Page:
It's not easy to like Travis Stephenson at first. A nineteen-year-old Marine, home on leave after a year in Afghanistan, Travis is surly, profane, cold and angry. Angry to be spending a month at home where he no longer fits. Angry that his dad is still a total jerk. And furiously angry that his best friend, Charlie, was killed in Afghanistan. Now Charlie haunts Travis, waking and sleeping, and it's Travis's journey to begin to make peace with Charlie's death that forms the core of this novel. The language in this book, like Travis's emotions, is rough and raw, and this is not a book for young teens unless they are already quite streetwise. But older teens, particularly boys, will find it gripping, because while Travis's personality isn't immediately appealing, his pain rips through the pages of this book like an open wound, and the reader just can't look away. Travis is helped in his journey by Harper, a girl he has known since middle school, and the love that begins to grow between them softens and balances the story. Doller did extensive research with a group of young, active-duty Marines in order to bring their world to life, which means, among other things, that anyone who wants to avoid frank descriptions and discussions of sex and underage drinking should avoid this book. But it is this very frankness and honesty—about sex, drinking, the battlefield, and everything else that consumes the lives of these young men and women—that will make the book so appealing for older teens. Reviewer: Barbara Carroll Roberts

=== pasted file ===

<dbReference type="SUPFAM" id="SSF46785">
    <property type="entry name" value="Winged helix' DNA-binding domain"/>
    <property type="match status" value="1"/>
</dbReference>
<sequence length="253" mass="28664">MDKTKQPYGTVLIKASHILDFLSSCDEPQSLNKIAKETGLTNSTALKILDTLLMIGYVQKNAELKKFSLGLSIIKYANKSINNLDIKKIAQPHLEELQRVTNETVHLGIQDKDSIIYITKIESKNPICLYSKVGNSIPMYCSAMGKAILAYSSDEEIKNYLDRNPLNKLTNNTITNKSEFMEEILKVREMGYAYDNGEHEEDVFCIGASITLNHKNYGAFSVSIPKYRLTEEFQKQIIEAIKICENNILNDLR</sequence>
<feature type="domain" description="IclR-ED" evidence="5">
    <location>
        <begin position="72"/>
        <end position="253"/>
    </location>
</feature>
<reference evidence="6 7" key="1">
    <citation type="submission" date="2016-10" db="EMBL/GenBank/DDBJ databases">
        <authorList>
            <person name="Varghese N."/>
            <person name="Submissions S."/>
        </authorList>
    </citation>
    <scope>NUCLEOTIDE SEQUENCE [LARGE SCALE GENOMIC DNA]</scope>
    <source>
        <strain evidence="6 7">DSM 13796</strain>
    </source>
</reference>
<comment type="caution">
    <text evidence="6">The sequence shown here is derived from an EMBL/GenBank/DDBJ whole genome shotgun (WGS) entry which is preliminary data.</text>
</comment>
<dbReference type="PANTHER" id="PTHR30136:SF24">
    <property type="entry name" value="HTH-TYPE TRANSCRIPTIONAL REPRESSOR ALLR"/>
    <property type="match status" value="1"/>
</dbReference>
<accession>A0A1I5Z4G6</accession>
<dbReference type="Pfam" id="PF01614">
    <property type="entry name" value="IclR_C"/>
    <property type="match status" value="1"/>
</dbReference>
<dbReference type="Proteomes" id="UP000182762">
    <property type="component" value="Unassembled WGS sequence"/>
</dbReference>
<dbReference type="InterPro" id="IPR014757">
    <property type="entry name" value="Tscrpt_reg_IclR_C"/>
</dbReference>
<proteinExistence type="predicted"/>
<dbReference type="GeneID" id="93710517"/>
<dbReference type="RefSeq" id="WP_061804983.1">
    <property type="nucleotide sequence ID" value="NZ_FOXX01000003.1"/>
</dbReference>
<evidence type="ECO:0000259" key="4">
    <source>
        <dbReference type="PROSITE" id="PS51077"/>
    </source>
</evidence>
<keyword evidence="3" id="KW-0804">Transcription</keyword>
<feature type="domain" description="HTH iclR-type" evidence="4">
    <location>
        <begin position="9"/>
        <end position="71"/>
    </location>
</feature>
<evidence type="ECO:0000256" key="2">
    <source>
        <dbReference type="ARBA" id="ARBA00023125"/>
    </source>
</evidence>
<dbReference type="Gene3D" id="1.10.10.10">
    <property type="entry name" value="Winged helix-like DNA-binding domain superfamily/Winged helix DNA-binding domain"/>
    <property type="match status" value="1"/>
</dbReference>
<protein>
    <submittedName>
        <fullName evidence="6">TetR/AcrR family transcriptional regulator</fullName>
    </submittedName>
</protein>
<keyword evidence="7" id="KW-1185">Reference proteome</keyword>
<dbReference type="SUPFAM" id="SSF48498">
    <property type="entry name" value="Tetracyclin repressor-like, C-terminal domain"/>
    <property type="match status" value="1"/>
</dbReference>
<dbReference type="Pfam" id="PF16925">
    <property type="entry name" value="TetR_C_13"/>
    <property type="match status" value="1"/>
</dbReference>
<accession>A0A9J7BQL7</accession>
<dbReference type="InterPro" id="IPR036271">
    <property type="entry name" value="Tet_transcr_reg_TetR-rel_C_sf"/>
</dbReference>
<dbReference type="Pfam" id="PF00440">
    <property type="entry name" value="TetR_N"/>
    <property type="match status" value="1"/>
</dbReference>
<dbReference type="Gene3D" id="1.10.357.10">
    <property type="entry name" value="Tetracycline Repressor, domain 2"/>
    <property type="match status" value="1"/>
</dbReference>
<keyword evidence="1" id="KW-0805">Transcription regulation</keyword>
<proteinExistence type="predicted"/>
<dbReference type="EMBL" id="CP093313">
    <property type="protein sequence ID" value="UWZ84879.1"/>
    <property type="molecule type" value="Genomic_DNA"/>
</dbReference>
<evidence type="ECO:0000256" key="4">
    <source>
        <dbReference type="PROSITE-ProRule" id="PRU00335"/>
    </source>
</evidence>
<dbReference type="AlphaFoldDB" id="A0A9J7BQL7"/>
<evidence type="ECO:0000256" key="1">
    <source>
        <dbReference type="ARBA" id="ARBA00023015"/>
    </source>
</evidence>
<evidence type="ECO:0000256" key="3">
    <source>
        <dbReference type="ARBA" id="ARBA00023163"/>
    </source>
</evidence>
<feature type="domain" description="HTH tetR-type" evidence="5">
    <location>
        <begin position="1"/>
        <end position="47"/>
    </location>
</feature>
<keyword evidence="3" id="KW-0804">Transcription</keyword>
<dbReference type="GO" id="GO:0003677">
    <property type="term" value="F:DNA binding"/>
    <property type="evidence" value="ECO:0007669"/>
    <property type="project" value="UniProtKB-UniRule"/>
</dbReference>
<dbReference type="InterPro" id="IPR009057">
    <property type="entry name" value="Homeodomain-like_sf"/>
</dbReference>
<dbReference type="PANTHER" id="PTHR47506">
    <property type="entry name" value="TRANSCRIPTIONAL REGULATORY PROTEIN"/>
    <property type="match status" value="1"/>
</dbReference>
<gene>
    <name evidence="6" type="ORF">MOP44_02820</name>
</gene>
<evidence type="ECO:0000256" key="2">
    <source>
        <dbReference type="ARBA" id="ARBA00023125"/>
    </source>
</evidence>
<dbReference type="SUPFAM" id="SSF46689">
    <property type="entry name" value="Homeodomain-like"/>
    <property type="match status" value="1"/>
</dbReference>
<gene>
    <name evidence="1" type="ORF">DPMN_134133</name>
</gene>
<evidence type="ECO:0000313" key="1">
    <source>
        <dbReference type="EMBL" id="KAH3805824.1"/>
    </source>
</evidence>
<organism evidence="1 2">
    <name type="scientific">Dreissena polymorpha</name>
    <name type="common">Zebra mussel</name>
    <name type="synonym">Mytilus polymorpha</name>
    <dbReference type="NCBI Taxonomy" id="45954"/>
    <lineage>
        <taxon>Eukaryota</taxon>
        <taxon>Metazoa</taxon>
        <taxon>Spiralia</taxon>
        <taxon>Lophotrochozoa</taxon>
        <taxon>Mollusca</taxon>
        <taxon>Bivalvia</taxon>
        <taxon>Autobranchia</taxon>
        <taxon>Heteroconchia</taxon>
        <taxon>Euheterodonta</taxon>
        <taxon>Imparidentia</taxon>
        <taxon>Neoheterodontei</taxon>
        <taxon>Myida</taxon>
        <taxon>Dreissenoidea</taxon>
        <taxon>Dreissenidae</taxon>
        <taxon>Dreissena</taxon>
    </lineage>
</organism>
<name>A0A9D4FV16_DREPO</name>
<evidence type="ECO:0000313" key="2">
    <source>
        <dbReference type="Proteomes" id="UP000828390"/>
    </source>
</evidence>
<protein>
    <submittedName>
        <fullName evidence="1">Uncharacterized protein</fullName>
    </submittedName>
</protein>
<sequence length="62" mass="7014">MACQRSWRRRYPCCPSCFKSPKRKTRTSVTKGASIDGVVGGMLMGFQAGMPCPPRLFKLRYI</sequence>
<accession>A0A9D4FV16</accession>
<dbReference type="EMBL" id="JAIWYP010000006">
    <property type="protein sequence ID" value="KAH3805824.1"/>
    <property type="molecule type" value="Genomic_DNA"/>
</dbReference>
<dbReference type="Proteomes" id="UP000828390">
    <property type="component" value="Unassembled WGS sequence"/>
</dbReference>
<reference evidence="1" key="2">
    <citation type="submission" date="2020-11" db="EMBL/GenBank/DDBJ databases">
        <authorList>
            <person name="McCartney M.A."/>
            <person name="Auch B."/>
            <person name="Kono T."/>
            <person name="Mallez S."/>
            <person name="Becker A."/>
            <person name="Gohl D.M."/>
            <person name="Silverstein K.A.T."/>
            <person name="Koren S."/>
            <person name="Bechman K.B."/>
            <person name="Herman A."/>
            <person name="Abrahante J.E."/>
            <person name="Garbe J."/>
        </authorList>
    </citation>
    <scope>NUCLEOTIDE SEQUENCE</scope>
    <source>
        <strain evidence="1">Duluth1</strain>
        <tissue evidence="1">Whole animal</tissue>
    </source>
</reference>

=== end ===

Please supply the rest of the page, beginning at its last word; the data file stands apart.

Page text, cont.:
VOYA - Debbie Wenk
Nineteen-year-old Travis, USMC, is home on leave after a year-long tour in Afghanistan where he saw his best friend, Charlie, killed in action. Home is not so great either: Dad is cheating on Mom and his younger brother has hooked up with Travis's ex-girlfriend. Travis is haunted by Charlie's death and so wracked with guilt, he sees Charlie and talks to him. Sleep is no escape as he has recurring nightmares about Afghanistan and wakes in a sweat after only a few hours of sleep. The only time anything resembles normal is when he is with Harper—the girl whose reputation he casually trashed in middle school. Their tentative steps toward a relationship may be the lifeline Travis needs. This is a compelling look at the aftermath of a tour of duty in a war zone. The nervous awkwardness his family feels around him makes sense—he left them as a high school graduate and returns as a war-hardened Marine. While the relationship between him and Harper is meant to be the story's focus, it is Travis's relationship with his mom that gives depth to his character. His annoyance at her nervous chatter as they leave the airport evolves into real appreciation for her vigilance during his tour of duty and seething anger at his father for his disrespectful treatment of his mom. Harper, on the other hand, seems too good to be true, always saying and doing just the right thing. The story does not have the depth of Reinhardt's The Things a Brother Knows (Random House, 2010/VOYA October 2010), but still has a place in a YA collection. Reviewer: Debbie Wenk